I ended up going with one of the ones I previously missed. I think he had listed himself as web architect, but after interviewing him found him to be exactly what I was looking for. Not what I thought what a web architect would be, but I guess it's all a matter of perspective.
I've noticed in the UK the "new media" fraternity seem to have closed ranks on SEO as a real profession and value add. If you speak to some people they think SEO is just slapping keywords on a page and submitting once.
Just be interested to know whether to call myself something like web marketing consultant and possibly find a way to break down the silo mentality ?
It is SO popular that is on the list of all spam list companies. They simply get a list of domains, stick webmaster in front, and add it to their lists. Much better a chance as any that it will stick. Same goes for info, sales, support and other generics.
Most "Web developers" have more than one duty, depending on where they work. I am starting to see the name "IP" used for freelance web developers that do just about anything from site planning, design, creative direction, and graphic work.
I have used "I.P." and goes over well since I have a wide area of experience.
I.P. = Internet Professional
However - If your duty is one, and Web design/developer is all you do - then so be it. Web developer is the name for you.
WHAT! "Sounds old and out of date?" Nah...!
I think professionals that work in Web development and design are so used to fast change. We feel we must also change to keep with the pace of the industry.. Am I wrong? Not only must we change our rebel artistic clothing, funky hair styles, and retro glasses, BUT! We feel our job title must change also.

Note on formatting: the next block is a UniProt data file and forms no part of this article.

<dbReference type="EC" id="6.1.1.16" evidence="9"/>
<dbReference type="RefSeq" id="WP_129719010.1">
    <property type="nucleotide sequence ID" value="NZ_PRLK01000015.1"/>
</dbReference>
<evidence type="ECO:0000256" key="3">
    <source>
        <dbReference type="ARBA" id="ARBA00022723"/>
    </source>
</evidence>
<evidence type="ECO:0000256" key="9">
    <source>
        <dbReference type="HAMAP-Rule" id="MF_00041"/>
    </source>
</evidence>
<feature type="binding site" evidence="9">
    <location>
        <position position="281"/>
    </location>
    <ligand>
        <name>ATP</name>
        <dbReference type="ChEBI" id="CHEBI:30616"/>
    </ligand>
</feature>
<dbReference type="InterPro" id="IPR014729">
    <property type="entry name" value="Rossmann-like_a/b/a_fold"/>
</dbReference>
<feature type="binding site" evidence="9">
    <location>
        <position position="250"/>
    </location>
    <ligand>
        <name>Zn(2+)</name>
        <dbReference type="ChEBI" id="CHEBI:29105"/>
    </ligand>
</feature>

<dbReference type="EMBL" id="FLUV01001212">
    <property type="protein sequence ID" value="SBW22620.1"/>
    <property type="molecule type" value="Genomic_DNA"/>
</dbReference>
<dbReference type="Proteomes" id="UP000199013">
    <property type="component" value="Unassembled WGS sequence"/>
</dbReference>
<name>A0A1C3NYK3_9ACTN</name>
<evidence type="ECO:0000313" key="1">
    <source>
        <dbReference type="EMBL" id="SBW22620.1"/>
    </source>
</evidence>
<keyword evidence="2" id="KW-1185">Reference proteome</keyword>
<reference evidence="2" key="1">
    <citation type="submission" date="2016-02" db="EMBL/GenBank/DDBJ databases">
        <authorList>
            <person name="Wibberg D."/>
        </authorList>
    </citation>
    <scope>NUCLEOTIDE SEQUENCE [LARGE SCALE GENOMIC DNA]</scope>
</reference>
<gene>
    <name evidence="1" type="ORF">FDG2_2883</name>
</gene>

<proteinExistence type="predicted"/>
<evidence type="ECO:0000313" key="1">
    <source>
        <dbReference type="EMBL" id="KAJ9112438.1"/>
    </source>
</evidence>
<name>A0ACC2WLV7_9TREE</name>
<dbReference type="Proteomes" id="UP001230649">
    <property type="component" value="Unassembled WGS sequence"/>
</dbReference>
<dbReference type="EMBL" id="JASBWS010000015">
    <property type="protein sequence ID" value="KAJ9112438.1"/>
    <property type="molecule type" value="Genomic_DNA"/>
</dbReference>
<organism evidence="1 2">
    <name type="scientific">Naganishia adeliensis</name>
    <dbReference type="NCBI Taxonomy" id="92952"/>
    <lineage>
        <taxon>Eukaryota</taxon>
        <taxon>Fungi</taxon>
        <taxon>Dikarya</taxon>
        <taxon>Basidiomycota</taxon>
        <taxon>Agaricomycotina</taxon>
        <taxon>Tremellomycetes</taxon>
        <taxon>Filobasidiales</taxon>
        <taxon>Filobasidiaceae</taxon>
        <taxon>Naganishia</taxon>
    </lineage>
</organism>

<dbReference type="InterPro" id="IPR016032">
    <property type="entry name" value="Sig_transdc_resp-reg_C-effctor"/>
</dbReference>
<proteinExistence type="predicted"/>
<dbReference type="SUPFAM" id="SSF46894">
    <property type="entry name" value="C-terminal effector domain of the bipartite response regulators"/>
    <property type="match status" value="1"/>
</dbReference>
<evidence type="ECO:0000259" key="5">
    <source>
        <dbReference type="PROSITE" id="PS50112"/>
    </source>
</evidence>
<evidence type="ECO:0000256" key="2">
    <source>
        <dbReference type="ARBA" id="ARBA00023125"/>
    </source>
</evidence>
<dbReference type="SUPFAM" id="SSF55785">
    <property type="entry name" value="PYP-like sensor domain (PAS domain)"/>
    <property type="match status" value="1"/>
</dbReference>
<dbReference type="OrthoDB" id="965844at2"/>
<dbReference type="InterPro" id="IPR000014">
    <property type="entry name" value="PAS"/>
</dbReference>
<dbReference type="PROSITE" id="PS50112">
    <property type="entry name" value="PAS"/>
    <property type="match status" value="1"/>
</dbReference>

I sense an identity crisis looming around web developers. These are People who are stuck behind their monitors brewing up creative ideas for our employers - When their own creative being is not being starved from long eye bending hours! So what can we do? Change our names! ha ha!
Well - my 2 cents worth..
In terms of job titles, the internet is still in its infancy. Look at job titles from the early days of radio and television, compared to today. A lot has changed. The internet is changing even faster. So the job titles will adjust accordingly.
Web Developer doesn't seem to convey the daily responsibility of updating/maintaining the site, nor the overall management of the site. I wouldn't imagine a Web Developer meeting with executives to discuss changes and additions to the site. I see Web Developer used by many Graphic Designers looking for website design work, so its a much more specialized and limited title IMHO.
Example: Joe Dude MD
MD = Media Developer.
WMD = Web Media Developer.
WCE = Web Content Editor.
IMD = Interactive Media Developer.
WMCD = Web Media Creative Director.
This is all I can spew out of my brain this AM.
As for myself... my kids and their friends commonly refer to me as "that crazy lady that works on the Internet". I much prefer the title Webmaster than that! As for telling people what I do, I just say I'm a Web Developer. They really don't understand it for the most part anyway, so I don't stress over it too much.